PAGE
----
CALD Dementia research in the spotlight

 CALD Australians make up nearly 30 per cent of the nation’s population but are represented in less than ten per cent of dementia research studies.

 

Working out what to do about this was the remit of a special think tank hosted by NARI and the NHMRC National Institute of Dementia Research which brought together consumers, researchers and service providers recently in Melbourne.

Central to the discussion was confirmation from all representatives that it is crucial to include CALD participants in dementia research, and vital to empower CALD communities to participate in dementia research.

Associate Professor Bianca Brijnath, NARI Director of Social Gerontology, said: “The think tank also confirmed that Australia has a unique role to play in the Asia-Pacific region leading in innovating around CALD dementia research.”

The next steps will be to collate the findings and to develop an action plan which sets out a specific dementia research and translation agenda for CALD communities. This will be taken to up to 14 national community consultations for further refinement. The action plan will be launched in June 2019.

“The action plan will provide a five-year framework for policy and strategy to address the multidimensional challenges dementia represents to CALD communities in Australia – people currently living with dementia in and from these communities and their families and carers.” Associate Professor Brijnath said.

Why a need for an action plan?

  • The prevalence of dementia among older CALD Australians is projected to increase more than threefold from approximately 35,000 in 2010 to 120,000 by 2050.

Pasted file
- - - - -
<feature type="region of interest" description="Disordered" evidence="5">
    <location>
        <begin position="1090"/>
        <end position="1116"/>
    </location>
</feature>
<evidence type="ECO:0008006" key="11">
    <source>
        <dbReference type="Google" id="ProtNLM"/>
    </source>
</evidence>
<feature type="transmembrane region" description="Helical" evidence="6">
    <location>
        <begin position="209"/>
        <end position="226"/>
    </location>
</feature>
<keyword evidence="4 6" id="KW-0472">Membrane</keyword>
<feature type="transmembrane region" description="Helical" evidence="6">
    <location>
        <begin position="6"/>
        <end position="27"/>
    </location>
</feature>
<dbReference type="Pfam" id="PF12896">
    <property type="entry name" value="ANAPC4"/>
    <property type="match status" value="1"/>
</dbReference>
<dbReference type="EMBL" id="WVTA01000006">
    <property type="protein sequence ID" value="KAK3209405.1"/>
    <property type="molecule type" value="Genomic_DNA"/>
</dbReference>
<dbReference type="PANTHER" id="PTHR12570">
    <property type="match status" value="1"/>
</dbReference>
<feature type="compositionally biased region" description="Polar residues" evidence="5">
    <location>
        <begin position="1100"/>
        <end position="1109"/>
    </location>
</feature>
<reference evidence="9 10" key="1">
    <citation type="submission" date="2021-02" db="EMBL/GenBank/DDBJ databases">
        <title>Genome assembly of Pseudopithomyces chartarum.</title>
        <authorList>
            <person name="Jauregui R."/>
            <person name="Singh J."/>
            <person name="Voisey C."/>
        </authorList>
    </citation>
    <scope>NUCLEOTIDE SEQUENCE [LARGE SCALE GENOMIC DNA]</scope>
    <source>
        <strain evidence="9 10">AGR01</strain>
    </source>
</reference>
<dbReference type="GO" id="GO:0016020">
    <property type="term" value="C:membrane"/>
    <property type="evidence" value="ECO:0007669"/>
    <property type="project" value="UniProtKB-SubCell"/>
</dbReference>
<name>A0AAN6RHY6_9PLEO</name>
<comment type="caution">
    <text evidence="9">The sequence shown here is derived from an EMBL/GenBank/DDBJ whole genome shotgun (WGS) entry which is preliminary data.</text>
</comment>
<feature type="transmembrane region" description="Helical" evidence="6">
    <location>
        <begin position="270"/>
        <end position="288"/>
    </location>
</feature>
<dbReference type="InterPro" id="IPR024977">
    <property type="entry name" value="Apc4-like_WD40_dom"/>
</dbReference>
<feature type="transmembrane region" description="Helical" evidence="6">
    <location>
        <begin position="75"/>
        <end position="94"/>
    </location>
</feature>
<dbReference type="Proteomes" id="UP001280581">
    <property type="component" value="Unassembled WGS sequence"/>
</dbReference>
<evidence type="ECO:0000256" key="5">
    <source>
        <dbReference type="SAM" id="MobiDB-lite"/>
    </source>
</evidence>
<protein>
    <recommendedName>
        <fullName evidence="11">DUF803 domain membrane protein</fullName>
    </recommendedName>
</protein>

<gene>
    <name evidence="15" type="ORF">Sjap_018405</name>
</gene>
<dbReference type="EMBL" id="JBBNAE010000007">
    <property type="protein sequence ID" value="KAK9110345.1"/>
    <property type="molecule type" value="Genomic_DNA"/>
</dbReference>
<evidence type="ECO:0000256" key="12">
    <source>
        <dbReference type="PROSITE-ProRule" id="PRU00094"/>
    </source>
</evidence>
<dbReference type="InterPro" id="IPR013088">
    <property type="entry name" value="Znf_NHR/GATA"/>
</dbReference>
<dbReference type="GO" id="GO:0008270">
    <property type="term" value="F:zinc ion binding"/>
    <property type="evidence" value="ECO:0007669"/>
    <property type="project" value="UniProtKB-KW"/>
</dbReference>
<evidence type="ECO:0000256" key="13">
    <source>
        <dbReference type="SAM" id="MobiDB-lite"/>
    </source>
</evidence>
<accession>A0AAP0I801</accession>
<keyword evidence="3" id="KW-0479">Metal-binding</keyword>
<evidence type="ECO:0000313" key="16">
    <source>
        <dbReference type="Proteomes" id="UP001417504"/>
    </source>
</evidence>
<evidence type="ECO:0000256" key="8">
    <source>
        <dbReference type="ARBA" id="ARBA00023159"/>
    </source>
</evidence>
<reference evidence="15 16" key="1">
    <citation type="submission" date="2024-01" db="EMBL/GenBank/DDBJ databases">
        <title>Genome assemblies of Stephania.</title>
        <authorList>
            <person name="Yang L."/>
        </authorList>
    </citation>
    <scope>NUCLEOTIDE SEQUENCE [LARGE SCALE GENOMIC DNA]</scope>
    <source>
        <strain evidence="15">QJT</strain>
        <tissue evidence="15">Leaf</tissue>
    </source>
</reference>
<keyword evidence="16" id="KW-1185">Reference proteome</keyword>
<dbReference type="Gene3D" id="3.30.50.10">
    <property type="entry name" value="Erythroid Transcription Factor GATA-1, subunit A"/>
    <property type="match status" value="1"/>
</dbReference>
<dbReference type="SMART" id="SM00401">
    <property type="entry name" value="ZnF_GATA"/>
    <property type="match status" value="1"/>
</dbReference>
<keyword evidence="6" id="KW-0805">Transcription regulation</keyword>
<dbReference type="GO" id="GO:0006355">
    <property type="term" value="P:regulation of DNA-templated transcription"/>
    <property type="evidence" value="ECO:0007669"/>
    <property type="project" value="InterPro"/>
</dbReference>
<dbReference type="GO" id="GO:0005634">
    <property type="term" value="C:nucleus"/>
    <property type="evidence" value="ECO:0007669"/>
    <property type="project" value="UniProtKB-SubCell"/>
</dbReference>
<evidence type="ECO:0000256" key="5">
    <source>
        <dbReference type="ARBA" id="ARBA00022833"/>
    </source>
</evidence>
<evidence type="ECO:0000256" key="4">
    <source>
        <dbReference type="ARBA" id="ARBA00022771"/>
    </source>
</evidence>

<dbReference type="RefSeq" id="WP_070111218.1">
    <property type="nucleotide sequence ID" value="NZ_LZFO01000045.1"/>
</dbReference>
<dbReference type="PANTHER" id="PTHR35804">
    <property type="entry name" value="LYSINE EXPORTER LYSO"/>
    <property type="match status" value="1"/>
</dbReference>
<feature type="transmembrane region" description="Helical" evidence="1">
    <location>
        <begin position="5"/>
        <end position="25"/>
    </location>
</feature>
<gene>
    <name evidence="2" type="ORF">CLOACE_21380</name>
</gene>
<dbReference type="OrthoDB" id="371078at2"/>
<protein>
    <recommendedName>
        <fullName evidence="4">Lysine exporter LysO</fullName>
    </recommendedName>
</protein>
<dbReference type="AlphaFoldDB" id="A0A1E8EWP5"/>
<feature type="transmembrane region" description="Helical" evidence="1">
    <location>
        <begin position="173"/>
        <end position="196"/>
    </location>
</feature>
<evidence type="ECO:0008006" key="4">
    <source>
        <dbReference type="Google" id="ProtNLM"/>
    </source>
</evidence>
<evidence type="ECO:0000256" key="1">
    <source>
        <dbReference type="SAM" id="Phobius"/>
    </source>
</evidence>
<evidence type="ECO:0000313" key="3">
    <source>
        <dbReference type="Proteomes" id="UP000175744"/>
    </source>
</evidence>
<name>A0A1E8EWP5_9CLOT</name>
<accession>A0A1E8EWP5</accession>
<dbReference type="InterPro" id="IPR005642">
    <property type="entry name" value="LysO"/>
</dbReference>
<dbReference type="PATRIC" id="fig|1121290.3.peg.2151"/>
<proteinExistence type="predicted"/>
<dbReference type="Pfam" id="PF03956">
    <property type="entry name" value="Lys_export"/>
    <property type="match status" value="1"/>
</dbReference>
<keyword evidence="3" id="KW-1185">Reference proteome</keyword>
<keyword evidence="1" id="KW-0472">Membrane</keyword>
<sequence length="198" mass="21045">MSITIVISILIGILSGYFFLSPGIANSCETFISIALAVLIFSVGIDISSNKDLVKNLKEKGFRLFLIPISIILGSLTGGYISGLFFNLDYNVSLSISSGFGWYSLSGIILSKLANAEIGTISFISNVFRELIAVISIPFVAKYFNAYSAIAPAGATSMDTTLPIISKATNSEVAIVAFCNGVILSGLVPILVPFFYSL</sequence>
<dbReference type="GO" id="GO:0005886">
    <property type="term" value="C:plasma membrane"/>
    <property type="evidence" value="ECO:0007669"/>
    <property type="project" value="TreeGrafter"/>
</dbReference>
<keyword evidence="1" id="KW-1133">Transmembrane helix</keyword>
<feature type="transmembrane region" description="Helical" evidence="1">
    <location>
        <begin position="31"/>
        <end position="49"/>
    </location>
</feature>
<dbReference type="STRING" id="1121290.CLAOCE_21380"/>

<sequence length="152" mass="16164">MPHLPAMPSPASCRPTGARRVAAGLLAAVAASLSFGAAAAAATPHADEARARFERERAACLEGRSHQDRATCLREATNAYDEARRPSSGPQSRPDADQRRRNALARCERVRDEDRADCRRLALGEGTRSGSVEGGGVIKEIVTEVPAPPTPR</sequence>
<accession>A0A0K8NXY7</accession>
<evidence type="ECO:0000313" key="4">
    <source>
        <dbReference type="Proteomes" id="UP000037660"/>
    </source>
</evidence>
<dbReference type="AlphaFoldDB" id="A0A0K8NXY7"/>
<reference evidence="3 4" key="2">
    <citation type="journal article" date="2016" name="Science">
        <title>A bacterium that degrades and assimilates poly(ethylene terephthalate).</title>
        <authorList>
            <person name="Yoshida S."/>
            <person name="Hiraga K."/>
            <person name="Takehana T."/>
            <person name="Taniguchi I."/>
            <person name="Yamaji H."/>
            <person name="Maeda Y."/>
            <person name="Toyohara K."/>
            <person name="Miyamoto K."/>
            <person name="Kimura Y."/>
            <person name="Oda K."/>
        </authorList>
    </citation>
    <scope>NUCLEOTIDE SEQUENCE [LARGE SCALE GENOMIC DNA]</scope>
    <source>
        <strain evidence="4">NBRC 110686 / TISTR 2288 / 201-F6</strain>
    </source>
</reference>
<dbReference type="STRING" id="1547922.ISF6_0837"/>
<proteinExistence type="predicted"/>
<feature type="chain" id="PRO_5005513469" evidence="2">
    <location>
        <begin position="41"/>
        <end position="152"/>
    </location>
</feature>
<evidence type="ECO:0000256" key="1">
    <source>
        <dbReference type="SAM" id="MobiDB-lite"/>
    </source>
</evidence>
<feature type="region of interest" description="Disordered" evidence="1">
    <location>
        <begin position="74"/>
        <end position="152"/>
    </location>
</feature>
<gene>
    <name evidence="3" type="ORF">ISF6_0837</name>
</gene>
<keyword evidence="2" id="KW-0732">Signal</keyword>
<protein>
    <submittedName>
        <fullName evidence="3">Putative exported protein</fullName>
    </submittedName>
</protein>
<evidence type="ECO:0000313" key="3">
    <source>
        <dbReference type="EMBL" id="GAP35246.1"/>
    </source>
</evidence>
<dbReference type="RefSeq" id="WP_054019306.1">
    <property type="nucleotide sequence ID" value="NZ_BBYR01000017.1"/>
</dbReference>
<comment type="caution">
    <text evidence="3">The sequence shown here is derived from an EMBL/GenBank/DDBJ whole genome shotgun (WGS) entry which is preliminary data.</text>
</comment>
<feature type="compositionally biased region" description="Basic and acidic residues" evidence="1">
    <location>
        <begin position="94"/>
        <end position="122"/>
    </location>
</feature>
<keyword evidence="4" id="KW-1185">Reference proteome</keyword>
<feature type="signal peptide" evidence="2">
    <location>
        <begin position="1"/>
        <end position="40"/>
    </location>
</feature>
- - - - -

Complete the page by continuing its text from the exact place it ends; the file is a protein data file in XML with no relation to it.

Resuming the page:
• Communities and care providers must better understand, plan and develop services and supports for dementia diagnosis, treatment and care from a CALD perspective.
  • A 2015 review by the Federation of Ethnic Communities Councils of Australia (FECCA) found that while there is a substantial body of research evaluating culturally sensitive tools for diagnosing dementia and increasing understanding of dementia among people from CALD backgrounds, little is known about the experiences of older CALD Australians with dementia.
  • Research has shown that poor understanding of dementia combined with cultural stigma attached to dementia in CALD communities can lead to denial of the condition and delayed diagnosis for older people from CALD backgrounds. 
  • Neuropsychological tests of cognitive impairment designed for English speakers have been shown to be unsuitable for diagnosing people from non-English speaking backgrounds. 
  • When findings from research excluding people of CALD backgrounds are translated into clinical practice and social policy, the results are often culturally inappropriate and perpetuate existing social inequalities.